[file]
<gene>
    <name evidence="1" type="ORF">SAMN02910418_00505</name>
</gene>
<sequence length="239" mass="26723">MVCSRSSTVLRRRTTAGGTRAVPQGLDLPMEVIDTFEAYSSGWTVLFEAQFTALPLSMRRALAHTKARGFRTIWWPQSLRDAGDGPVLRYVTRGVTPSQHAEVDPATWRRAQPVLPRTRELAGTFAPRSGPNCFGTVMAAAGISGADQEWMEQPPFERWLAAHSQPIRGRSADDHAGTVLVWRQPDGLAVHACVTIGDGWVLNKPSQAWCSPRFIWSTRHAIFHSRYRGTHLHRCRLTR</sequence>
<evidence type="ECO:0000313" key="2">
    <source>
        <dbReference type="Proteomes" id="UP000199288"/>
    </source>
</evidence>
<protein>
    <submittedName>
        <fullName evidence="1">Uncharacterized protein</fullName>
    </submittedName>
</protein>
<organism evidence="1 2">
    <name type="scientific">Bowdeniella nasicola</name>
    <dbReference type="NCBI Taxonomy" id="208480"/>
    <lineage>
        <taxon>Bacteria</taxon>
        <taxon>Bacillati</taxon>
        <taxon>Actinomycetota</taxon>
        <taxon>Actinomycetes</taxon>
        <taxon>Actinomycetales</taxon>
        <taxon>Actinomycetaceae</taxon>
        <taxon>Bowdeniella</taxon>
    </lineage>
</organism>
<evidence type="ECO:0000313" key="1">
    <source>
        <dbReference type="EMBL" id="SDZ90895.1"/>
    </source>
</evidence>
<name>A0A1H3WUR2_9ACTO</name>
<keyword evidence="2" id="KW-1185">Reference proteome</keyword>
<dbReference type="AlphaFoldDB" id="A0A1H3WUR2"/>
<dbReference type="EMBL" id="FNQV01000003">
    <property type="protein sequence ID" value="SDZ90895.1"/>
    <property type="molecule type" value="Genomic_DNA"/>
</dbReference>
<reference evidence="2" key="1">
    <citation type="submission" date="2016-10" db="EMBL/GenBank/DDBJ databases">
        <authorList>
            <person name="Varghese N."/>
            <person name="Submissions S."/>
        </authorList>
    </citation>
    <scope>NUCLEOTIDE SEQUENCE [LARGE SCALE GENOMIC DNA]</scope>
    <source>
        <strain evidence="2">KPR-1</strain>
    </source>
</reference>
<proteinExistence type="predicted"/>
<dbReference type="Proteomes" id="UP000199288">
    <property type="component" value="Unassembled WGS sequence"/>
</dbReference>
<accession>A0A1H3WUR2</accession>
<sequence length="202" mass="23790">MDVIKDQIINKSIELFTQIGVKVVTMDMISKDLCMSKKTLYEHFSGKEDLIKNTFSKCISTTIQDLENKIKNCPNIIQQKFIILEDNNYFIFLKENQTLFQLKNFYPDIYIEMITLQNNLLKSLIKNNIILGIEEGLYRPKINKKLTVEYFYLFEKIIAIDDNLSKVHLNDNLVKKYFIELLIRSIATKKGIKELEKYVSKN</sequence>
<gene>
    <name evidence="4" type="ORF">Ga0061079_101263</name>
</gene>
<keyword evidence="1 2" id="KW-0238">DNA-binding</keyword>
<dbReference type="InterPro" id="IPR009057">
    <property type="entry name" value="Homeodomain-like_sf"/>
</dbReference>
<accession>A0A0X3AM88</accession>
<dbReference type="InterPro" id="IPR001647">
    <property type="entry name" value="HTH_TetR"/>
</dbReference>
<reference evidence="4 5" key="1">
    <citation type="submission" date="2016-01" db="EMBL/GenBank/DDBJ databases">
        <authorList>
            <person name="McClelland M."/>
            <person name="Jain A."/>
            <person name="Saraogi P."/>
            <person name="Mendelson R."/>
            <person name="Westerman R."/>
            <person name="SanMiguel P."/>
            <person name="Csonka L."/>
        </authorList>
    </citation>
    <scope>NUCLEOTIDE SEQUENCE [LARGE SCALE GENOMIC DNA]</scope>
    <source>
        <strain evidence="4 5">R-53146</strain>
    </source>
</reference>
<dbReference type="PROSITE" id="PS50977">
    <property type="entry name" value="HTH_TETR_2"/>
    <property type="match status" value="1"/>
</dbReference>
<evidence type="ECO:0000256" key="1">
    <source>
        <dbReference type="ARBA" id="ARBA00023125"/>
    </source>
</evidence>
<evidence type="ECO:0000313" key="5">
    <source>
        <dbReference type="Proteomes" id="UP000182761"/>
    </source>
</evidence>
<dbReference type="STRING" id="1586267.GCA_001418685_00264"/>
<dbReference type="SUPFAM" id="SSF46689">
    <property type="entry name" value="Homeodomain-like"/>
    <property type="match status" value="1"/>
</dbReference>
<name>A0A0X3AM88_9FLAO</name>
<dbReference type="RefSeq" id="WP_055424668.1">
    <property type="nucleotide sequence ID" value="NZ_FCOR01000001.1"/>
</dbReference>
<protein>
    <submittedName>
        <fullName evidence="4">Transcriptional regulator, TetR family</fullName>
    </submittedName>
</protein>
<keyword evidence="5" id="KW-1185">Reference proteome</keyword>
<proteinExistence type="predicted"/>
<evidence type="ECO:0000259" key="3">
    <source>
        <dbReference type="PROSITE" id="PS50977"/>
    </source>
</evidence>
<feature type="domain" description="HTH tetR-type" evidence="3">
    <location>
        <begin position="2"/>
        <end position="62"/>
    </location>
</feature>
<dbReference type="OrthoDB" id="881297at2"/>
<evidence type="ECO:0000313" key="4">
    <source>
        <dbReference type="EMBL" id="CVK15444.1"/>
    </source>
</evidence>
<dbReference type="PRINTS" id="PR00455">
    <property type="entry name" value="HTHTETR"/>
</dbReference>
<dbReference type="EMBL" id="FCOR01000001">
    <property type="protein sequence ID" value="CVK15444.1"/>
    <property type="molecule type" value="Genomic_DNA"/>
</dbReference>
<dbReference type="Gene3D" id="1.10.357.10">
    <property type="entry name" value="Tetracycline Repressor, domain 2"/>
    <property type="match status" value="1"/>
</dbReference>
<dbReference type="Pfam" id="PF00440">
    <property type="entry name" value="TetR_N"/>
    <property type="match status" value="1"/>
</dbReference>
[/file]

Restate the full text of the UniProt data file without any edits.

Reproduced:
<gene>
    <name evidence="1" type="ORF">SAMN02910418_00505</name>
</gene>
<sequence length="239" mass="26723">MVCSRSSTVLRRRTTAGGTRAVPQGLDLPMEVIDTFEAYSSGWTVLFEAQFTALPLSMRRALAHTKARGFRTIWWPQSLRDAGDGPVLRYVTRGVTPSQHAEVDPATWRRAQPVLPRTRELAGTFAPRSGPNCFGTVMAAAGISGADQEWMEQPPFERWLAAHSQPIRGRSADDHAGTVLVWRQPDGLAVHACVTIGDGWVLNKPSQAWCSPRFIWSTRHAIFHSRYRGTHLHRCRLTR</sequence>
<evidence type="ECO:0000313" key="2">
    <source>
        <dbReference type="Proteomes" id="UP000199288"/>
    </source>
</evidence>
<protein>
    <submittedName>
        <fullName evidence="1">Uncharacterized protein</fullName>
    </submittedName>
</protein>
<organism evidence="1 2">
    <name type="scientific">Bowdeniella nasicola</name>
    <dbReference type="NCBI Taxonomy" id="208480"/>
    <lineage>
        <taxon>Bacteria</taxon>
        <taxon>Bacillati</taxon>
        <taxon>Actinomycetota</taxon>
        <taxon>Actinomycetes</taxon>
        <taxon>Actinomycetales</taxon>
        <taxon>Actinomycetaceae</taxon>
        <taxon>Bowdeniella</taxon>
    </lineage>
</organism>
<evidence type="ECO:0000313" key="1">
    <source>
        <dbReference type="EMBL" id="SDZ90895.1"/>
    </source>
</evidence>
<name>A0A1H3WUR2_9ACTO</name>
<keyword evidence="2" id="KW-1185">Reference proteome</keyword>
<dbReference type="AlphaFoldDB" id="A0A1H3WUR2"/>
<dbReference type="EMBL" id="FNQV01000003">
    <property type="protein sequence ID" value="SDZ90895.1"/>
    <property type="molecule type" value="Genomic_DNA"/>
</dbReference>
<reference evidence="2" key="1">
    <citation type="submission" date="2016-10" db="EMBL/GenBank/DDBJ databases">
        <authorList>
            <person name="Varghese N."/>
            <person name="Submissions S."/>
        </authorList>
    </citation>
    <scope>NUCLEOTIDE SEQUENCE [LARGE SCALE GENOMIC DNA]</scope>
    <source>
        <strain evidence="2">KPR-1</strain>
    </source>
</reference>
<proteinExistence type="predicted"/>
<dbReference type="Proteomes" id="UP000199288">
    <property type="component" value="Unassembled WGS sequence"/>
</dbReference>
<accession>A0A1H3WUR2</accession>
<sequence length="202" mass="23790">MDVIKDQIINKSIELFTQIGVKVVTMDMISKDLCMSKKTLYEHFSGKEDLIKNTFSKCISTTIQDLENKIKNCPNIIQQKFIILEDNNYFIFLKENQTLFQLKNFYPDIYIEMITLQNNLLKSLIKNNIILGIEEGLYRPKINKKLTVEYFYLFEKIIAIDDNLSKVHLNDNLVKKYFIELLIRSIATKKGIKELEKYVSKN</sequence>
<gene>
    <name evidence="4" type="ORF">Ga0061079_101263</name>
</gene>
<keyword evidence="1 2" id="KW-0238">DNA-binding</keyword>
<dbReference type="InterPro" id="IPR009057">
    <property type="entry name" value="Homeodomain-like_sf"/>
</dbReference>
<accession>A0A0X3AM88</accession>
<dbReference type="InterPro" id="IPR001647">
    <property type="entry name" value="HTH_TetR"/>
</dbReference>
<reference evidence="4 5" key="1">
    <citation type="submission" date="2016-01" db="EMBL/GenBank/DDBJ databases">
        <authorList>
            <person name="McClelland M."/>
            <person name="Jain A."/>
            <person name="Saraogi P."/>
            <person name="Mendelson R."/>
            <person name="Westerman R."/>
            <person name="SanMiguel P."/>
            <person name="Csonka L."/>
        </authorList>
    </citation>
    <scope>NUCLEOTIDE SEQUENCE [LARGE SCALE GENOMIC DNA]</scope>
    <source>
        <strain evidence="4 5">R-53146</strain>
    </source>
</reference>
<dbReference type="PROSITE" id="PS50977">
    <property type="entry name" value="HTH_TETR_2"/>
    <property type="match status" value="1"/>
</dbReference>
<evidence type="ECO:0000256" key="1">
    <source>
        <dbReference type="ARBA" id="ARBA00023125"/>
    </source>
</evidence>
<evidence type="ECO:0000313" key="5">
    <source>
        <dbReference type="Proteomes" id="UP000182761"/>
    </source>
</evidence>
<dbReference type="STRING" id="1586267.GCA_001418685_00264"/>
<dbReference type="SUPFAM" id="SSF46689">
    <property type="entry name" value="Homeodomain-like"/>
    <property type="match status" value="1"/>
</dbReference>
<name>A0A0X3AM88_9FLAO</name>
<dbReference type="RefSeq" id="WP_055424668.1">
    <property type="nucleotide sequence ID" value="NZ_FCOR01000001.1"/>
</dbReference>
<protein>
    <submittedName>
        <fullName evidence="4">Transcriptional regulator, TetR family</fullName>
    </submittedName>
</protein>
<keyword evidence="5" id="KW-1185">Reference proteome</keyword>
<proteinExistence type="predicted"/>
<evidence type="ECO:0000259" key="3">
    <source>
        <dbReference type="PROSITE" id="PS50977"/>
    </source>
</evidence>
<feature type="domain" description="HTH tetR-type" evidence="3">
    <location>
        <begin position="2"/>
        <end position="62"/>
    </location>
</feature>
<dbReference type="OrthoDB" id="881297at2"/>
<evidence type="ECO:0000313" key="4">
    <source>
        <dbReference type="EMBL" id="CVK15444.1"/>
    </source>
</evidence>
<dbReference type="PRINTS" id="PR00455">
    <property type="entry name" value="HTHTETR"/>
</dbReference>
<dbReference type="EMBL" id="FCOR01000001">
    <property type="protein sequence ID" value="CVK15444.1"/>
    <property type="molecule type" value="Genomic_DNA"/>
</dbReference>
<dbReference type="Gene3D" id="1.10.357.10">
    <property type="entry name" value="Tetracycline Repressor, domain 2"/>
    <property type="match status" value="1"/>
</dbReference>
<dbReference type="Pfam" id="PF00440">
    <property type="entry name" value="TetR_N"/>
    <property type="match status" value="1"/>
</dbReference>